That very first shift is torture. I work out hard and regularly, and it even kicked my ass. Balancing and walking in eight inch heels for six hours is the first part of the pain. Not to mention doing energetic stage routines, dropping it low over and over, flexing and holding yourself over an awkward man in a tiny chair while trying to look effortless. It’s a massive leg and ass work out. I was walking like an idiot for days after my first night.
Your arms get sore too. When I dance, especially for a guy in a chair as opposed to the couch, it’s all about upper body strength. Trying to appear weightless is quite a trick.
Oh but the stages, they hurt your knees so badly you won’t even want to walk for a week after. The floors are normally linoleum. I do a lot of floor work, so about half of my stage routines are crawling around the floor or on my knees. You come out with your knees completely covered with black bruises and burns from sliding around on the tile. After a while your knees get used to the abuse and the bruises fade, callouses form, but inside they always hurt. Five years of dancing and I can feel the fluid rushing around my joints. On bad nights I wear thigh highs so I can wear knee wraps under them.
The stage bruises your whole body. I have a move where I do a backwards somersault to remove my panties and I wake up the next morning to bruises dotting my spine.
That’s not even the worst of it. Stripping is killer on your nipples and skin. You get beard rash from motor boating guys. Your delicate skin gets sore and scratchy. Your nipples get raw from your constant toying with them to keep them hard, more raw from rubbing down men’s rough jeans and beards. It’s awful. I have to wear vasoline on them for a week after dancing to make it better. Again, you get used to it. Your nipples get tougher.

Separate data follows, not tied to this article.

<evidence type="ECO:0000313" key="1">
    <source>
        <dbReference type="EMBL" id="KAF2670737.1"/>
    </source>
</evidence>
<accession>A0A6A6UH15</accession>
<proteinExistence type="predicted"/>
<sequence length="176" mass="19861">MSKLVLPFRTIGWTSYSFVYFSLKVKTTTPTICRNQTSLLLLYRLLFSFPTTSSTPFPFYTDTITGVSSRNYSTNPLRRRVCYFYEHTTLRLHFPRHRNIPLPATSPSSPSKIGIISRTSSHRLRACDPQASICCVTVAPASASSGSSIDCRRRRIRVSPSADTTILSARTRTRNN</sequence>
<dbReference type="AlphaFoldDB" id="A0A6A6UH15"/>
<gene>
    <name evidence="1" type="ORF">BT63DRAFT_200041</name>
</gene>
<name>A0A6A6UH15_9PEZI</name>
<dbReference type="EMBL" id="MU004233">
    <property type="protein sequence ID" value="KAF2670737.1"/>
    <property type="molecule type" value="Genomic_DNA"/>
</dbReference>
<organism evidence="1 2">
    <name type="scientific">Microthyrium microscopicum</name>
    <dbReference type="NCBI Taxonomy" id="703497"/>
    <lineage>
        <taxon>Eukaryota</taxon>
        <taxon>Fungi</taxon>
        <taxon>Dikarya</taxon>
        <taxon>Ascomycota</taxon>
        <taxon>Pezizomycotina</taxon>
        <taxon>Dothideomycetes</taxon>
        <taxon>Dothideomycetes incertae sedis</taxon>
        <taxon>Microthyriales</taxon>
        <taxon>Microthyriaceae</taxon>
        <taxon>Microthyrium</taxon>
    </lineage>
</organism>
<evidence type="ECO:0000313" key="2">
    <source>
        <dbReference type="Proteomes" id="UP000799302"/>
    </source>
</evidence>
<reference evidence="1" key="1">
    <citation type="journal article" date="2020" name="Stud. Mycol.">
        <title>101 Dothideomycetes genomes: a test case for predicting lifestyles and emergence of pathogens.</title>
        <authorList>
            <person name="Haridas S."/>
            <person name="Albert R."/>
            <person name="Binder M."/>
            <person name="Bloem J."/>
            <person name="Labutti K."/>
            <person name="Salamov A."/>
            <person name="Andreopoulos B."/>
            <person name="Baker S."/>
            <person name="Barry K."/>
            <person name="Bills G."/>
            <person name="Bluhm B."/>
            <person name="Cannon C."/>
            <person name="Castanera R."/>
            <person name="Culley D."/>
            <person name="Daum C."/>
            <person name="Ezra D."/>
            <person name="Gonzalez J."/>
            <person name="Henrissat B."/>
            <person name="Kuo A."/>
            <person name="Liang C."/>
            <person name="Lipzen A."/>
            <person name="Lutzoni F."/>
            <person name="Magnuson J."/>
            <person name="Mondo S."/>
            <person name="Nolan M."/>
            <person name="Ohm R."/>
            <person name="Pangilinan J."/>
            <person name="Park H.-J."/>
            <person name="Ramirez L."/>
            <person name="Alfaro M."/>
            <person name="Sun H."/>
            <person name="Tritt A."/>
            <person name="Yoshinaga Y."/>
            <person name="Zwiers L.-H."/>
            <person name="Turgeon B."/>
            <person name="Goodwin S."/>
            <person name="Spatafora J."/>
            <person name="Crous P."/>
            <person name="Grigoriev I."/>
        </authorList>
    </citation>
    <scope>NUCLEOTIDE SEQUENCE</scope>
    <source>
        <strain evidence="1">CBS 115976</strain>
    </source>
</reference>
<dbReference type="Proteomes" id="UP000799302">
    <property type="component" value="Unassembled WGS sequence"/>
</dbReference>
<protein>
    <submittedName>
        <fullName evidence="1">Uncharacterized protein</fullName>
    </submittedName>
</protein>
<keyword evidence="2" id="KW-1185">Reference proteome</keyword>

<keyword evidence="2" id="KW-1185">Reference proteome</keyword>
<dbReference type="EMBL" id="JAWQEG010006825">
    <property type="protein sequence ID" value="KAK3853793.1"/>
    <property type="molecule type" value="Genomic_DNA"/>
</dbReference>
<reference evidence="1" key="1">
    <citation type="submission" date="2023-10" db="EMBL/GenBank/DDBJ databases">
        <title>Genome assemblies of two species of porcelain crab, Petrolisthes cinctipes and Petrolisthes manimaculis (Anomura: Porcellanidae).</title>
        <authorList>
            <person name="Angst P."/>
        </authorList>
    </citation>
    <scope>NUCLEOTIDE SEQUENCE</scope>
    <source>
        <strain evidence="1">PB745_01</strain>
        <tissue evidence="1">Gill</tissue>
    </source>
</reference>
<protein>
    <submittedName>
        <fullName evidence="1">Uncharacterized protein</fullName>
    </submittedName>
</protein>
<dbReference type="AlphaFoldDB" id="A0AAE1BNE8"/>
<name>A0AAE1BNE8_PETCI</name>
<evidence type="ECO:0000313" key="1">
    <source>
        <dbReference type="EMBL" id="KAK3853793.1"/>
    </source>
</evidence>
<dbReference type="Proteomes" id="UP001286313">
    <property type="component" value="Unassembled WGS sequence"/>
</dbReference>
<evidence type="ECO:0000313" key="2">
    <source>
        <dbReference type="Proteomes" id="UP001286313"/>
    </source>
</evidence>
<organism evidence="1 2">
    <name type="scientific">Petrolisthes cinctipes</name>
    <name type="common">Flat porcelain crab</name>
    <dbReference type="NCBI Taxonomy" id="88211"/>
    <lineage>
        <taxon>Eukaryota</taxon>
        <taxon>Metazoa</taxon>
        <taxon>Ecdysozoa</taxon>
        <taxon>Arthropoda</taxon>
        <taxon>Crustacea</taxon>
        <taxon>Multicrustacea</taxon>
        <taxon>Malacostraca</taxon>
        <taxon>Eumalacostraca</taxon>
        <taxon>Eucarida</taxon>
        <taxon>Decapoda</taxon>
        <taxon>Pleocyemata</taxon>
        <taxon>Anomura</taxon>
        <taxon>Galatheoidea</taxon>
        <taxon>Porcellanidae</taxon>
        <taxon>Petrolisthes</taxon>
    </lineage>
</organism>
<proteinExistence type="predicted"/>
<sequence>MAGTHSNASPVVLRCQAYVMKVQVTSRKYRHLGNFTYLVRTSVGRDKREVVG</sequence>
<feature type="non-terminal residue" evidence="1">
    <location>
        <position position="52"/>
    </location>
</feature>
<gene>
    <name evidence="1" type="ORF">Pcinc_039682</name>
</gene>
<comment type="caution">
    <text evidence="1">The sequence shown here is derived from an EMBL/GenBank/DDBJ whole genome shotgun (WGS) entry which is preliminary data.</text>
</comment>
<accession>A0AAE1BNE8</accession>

But the very worst is pole tricks. Everyone’s amazed at the strength and agility it takes to do them, but the most impressive part is that they’re extremely painful. You use the top of your foot (and the strap of your shoe) to grip it and climb up. Your feet are bony, and they’re supporting your entire body weight. The bruises this causes are nasty and painful. I always wear boots for a little more protection and grip.
Then, when you’re actually doing tricks you realize that you use your skin to hold the pole. You get bruises and tiny tears. I do a trick where I basically backflip onto the pole and hold it with my shoulder, and my collar bone has a permanent bump on it. Another hold I do twists my arm so it feels like my radius is breaking, and the pain stays with you for weeks.
Hey, no one said stripping was easy. It’s intense.
But you get used to the pain. Your body gets tougher and more resilient.
You can do more pole tricks, dance for more hours.
It’s empowering and amazing to master your body like that, and worth every bruise and hurt.